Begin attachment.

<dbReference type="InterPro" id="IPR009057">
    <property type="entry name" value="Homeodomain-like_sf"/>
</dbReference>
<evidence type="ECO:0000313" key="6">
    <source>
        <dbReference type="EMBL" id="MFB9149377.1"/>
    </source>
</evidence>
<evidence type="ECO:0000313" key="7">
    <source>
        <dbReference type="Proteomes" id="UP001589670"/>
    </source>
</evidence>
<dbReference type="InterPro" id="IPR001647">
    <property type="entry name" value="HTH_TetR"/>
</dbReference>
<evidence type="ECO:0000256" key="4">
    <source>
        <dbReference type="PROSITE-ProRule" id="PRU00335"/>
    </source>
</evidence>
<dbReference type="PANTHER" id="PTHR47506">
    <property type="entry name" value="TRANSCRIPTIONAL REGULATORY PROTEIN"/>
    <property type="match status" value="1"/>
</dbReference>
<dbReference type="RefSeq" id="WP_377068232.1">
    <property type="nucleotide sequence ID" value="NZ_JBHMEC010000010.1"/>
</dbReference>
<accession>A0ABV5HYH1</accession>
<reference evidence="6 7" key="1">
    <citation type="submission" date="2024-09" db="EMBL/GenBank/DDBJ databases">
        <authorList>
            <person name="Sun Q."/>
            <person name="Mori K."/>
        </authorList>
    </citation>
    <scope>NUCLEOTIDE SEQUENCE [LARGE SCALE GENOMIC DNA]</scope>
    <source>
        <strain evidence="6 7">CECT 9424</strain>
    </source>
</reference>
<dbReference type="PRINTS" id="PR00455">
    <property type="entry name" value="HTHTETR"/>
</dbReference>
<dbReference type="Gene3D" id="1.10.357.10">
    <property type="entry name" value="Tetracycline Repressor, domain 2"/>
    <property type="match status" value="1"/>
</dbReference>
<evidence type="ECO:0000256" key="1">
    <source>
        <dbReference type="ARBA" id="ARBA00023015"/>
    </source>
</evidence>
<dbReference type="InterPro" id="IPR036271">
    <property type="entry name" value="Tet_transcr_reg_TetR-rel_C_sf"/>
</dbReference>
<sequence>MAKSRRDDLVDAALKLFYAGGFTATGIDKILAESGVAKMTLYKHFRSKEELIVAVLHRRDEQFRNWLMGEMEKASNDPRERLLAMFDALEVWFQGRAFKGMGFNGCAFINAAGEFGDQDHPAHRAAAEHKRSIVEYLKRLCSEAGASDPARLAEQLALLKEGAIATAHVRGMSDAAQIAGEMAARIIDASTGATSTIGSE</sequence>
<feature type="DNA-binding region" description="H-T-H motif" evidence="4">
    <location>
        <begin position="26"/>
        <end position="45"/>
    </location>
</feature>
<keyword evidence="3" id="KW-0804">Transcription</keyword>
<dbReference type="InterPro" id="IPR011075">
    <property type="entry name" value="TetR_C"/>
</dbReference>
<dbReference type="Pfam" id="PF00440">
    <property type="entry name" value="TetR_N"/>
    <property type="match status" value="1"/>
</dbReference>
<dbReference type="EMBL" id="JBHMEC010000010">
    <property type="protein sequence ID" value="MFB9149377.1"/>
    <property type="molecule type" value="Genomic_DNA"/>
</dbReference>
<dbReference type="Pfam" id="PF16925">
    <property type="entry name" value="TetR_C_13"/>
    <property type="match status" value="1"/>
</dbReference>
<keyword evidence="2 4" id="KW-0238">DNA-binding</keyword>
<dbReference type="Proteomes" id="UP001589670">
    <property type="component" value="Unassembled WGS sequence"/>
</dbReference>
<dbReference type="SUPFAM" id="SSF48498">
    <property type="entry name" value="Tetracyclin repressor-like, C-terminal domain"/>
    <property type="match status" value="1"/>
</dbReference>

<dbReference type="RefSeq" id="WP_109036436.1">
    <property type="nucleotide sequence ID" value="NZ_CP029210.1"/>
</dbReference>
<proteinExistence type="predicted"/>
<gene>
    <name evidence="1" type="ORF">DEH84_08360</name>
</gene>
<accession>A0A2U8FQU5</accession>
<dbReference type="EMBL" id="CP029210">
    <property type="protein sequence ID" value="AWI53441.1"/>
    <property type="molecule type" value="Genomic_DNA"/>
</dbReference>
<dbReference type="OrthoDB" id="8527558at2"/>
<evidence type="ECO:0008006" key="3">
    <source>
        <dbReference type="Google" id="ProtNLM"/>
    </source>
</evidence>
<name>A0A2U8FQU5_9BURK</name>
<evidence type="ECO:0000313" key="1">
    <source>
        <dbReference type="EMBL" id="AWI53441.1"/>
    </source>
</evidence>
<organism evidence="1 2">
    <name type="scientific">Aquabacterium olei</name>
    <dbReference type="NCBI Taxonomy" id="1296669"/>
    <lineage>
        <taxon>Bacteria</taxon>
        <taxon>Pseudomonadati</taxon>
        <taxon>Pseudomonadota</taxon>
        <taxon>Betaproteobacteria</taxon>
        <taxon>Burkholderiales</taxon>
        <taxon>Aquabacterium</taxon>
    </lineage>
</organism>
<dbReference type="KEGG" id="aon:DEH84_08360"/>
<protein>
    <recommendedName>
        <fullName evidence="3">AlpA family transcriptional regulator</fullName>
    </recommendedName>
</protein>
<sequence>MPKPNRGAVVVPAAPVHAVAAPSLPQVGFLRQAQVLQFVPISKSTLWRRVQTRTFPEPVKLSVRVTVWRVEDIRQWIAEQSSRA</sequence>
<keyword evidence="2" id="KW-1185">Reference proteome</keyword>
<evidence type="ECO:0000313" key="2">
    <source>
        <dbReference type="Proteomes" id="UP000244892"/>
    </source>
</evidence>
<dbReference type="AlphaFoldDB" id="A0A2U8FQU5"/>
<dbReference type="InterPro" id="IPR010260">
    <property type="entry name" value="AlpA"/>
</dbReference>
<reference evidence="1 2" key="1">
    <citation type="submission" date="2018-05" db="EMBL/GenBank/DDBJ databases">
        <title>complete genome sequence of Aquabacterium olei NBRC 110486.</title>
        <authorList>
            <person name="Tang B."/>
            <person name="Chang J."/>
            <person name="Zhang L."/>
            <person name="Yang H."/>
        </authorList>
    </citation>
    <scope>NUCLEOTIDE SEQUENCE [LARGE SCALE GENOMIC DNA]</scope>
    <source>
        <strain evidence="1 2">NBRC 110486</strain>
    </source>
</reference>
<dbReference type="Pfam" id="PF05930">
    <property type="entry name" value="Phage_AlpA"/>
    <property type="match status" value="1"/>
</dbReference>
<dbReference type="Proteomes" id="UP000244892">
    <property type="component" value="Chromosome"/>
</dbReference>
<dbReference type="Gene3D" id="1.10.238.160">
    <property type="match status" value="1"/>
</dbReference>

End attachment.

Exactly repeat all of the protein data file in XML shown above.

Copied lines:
<dbReference type="InterPro" id="IPR009057">
    <property type="entry name" value="Homeodomain-like_sf"/>
</dbReference>
<evidence type="ECO:0000313" key="6">
    <source>
        <dbReference type="EMBL" id="MFB9149377.1"/>
    </source>
</evidence>
<evidence type="ECO:0000313" key="7">
    <source>
        <dbReference type="Proteomes" id="UP001589670"/>
    </source>
</evidence>
<dbReference type="InterPro" id="IPR001647">
    <property type="entry name" value="HTH_TetR"/>
</dbReference>
<evidence type="ECO:0000256" key="4">
    <source>
        <dbReference type="PROSITE-ProRule" id="PRU00335"/>
    </source>
</evidence>
<dbReference type="PANTHER" id="PTHR47506">
    <property type="entry name" value="TRANSCRIPTIONAL REGULATORY PROTEIN"/>
    <property type="match status" value="1"/>
</dbReference>
<dbReference type="RefSeq" id="WP_377068232.1">
    <property type="nucleotide sequence ID" value="NZ_JBHMEC010000010.1"/>
</dbReference>
<accession>A0ABV5HYH1</accession>
<reference evidence="6 7" key="1">
    <citation type="submission" date="2024-09" db="EMBL/GenBank/DDBJ databases">
        <authorList>
            <person name="Sun Q."/>
            <person name="Mori K."/>
        </authorList>
    </citation>
    <scope>NUCLEOTIDE SEQUENCE [LARGE SCALE GENOMIC DNA]</scope>
    <source>
        <strain evidence="6 7">CECT 9424</strain>
    </source>
</reference>
<dbReference type="PRINTS" id="PR00455">
    <property type="entry name" value="HTHTETR"/>
</dbReference>
<dbReference type="Gene3D" id="1.10.357.10">
    <property type="entry name" value="Tetracycline Repressor, domain 2"/>
    <property type="match status" value="1"/>
</dbReference>
<evidence type="ECO:0000256" key="1">
    <source>
        <dbReference type="ARBA" id="ARBA00023015"/>
    </source>
</evidence>
<dbReference type="InterPro" id="IPR036271">
    <property type="entry name" value="Tet_transcr_reg_TetR-rel_C_sf"/>
</dbReference>
<sequence>MAKSRRDDLVDAALKLFYAGGFTATGIDKILAESGVAKMTLYKHFRSKEELIVAVLHRRDEQFRNWLMGEMEKASNDPRERLLAMFDALEVWFQGRAFKGMGFNGCAFINAAGEFGDQDHPAHRAAAEHKRSIVEYLKRLCSEAGASDPARLAEQLALLKEGAIATAHVRGMSDAAQIAGEMAARIIDASTGATSTIGSE</sequence>
<feature type="DNA-binding region" description="H-T-H motif" evidence="4">
    <location>
        <begin position="26"/>
        <end position="45"/>
    </location>
</feature>
<keyword evidence="3" id="KW-0804">Transcription</keyword>
<dbReference type="InterPro" id="IPR011075">
    <property type="entry name" value="TetR_C"/>
</dbReference>
<dbReference type="Pfam" id="PF00440">
    <property type="entry name" value="TetR_N"/>
    <property type="match status" value="1"/>
</dbReference>
<dbReference type="EMBL" id="JBHMEC010000010">
    <property type="protein sequence ID" value="MFB9149377.1"/>
    <property type="molecule type" value="Genomic_DNA"/>
</dbReference>
<dbReference type="Pfam" id="PF16925">
    <property type="entry name" value="TetR_C_13"/>
    <property type="match status" value="1"/>
</dbReference>
<keyword evidence="2 4" id="KW-0238">DNA-binding</keyword>
<dbReference type="Proteomes" id="UP001589670">
    <property type="component" value="Unassembled WGS sequence"/>
</dbReference>
<dbReference type="SUPFAM" id="SSF48498">
    <property type="entry name" value="Tetracyclin repressor-like, C-terminal domain"/>
    <property type="match status" value="1"/>
</dbReference>

<dbReference type="RefSeq" id="WP_109036436.1">
    <property type="nucleotide sequence ID" value="NZ_CP029210.1"/>
</dbReference>
<proteinExistence type="predicted"/>
<gene>
    <name evidence="1" type="ORF">DEH84_08360</name>
</gene>
<accession>A0A2U8FQU5</accession>
<dbReference type="EMBL" id="CP029210">
    <property type="protein sequence ID" value="AWI53441.1"/>
    <property type="molecule type" value="Genomic_DNA"/>
</dbReference>
<dbReference type="OrthoDB" id="8527558at2"/>
<evidence type="ECO:0008006" key="3">
    <source>
        <dbReference type="Google" id="ProtNLM"/>
    </source>
</evidence>
<name>A0A2U8FQU5_9BURK</name>
<evidence type="ECO:0000313" key="1">
    <source>
        <dbReference type="EMBL" id="AWI53441.1"/>
    </source>
</evidence>
<organism evidence="1 2">
    <name type="scientific">Aquabacterium olei</name>
    <dbReference type="NCBI Taxonomy" id="1296669"/>
    <lineage>
        <taxon>Bacteria</taxon>
        <taxon>Pseudomonadati</taxon>
        <taxon>Pseudomonadota</taxon>
        <taxon>Betaproteobacteria</taxon>
        <taxon>Burkholderiales</taxon>
        <taxon>Aquabacterium</taxon>
    </lineage>
</organism>
<dbReference type="KEGG" id="aon:DEH84_08360"/>
<protein>
    <recommendedName>
        <fullName evidence="3">AlpA family transcriptional regulator</fullName>
    </recommendedName>
</protein>
<sequence>MPKPNRGAVVVPAAPVHAVAAPSLPQVGFLRQAQVLQFVPISKSTLWRRVQTRTFPEPVKLSVRVTVWRVEDIRQWIAEQSSRA</sequence>
<keyword evidence="2" id="KW-1185">Reference proteome</keyword>
<evidence type="ECO:0000313" key="2">
    <source>
        <dbReference type="Proteomes" id="UP000244892"/>
    </source>
</evidence>
<dbReference type="AlphaFoldDB" id="A0A2U8FQU5"/>
<dbReference type="InterPro" id="IPR010260">
    <property type="entry name" value="AlpA"/>
</dbReference>
<reference evidence="1 2" key="1">
    <citation type="submission" date="2018-05" db="EMBL/GenBank/DDBJ databases">
        <title>complete genome sequence of Aquabacterium olei NBRC 110486.</title>
        <authorList>
            <person name="Tang B."/>
            <person name="Chang J."/>
            <person name="Zhang L."/>
            <person name="Yang H."/>
        </authorList>
    </citation>
    <scope>NUCLEOTIDE SEQUENCE [LARGE SCALE GENOMIC DNA]</scope>
    <source>
        <strain evidence="1 2">NBRC 110486</strain>
    </source>
</reference>
<dbReference type="Pfam" id="PF05930">
    <property type="entry name" value="Phage_AlpA"/>
    <property type="match status" value="1"/>
</dbReference>
<dbReference type="Proteomes" id="UP000244892">
    <property type="component" value="Chromosome"/>
</dbReference>
<dbReference type="Gene3D" id="1.10.238.160">
    <property type="match status" value="1"/>
</dbReference>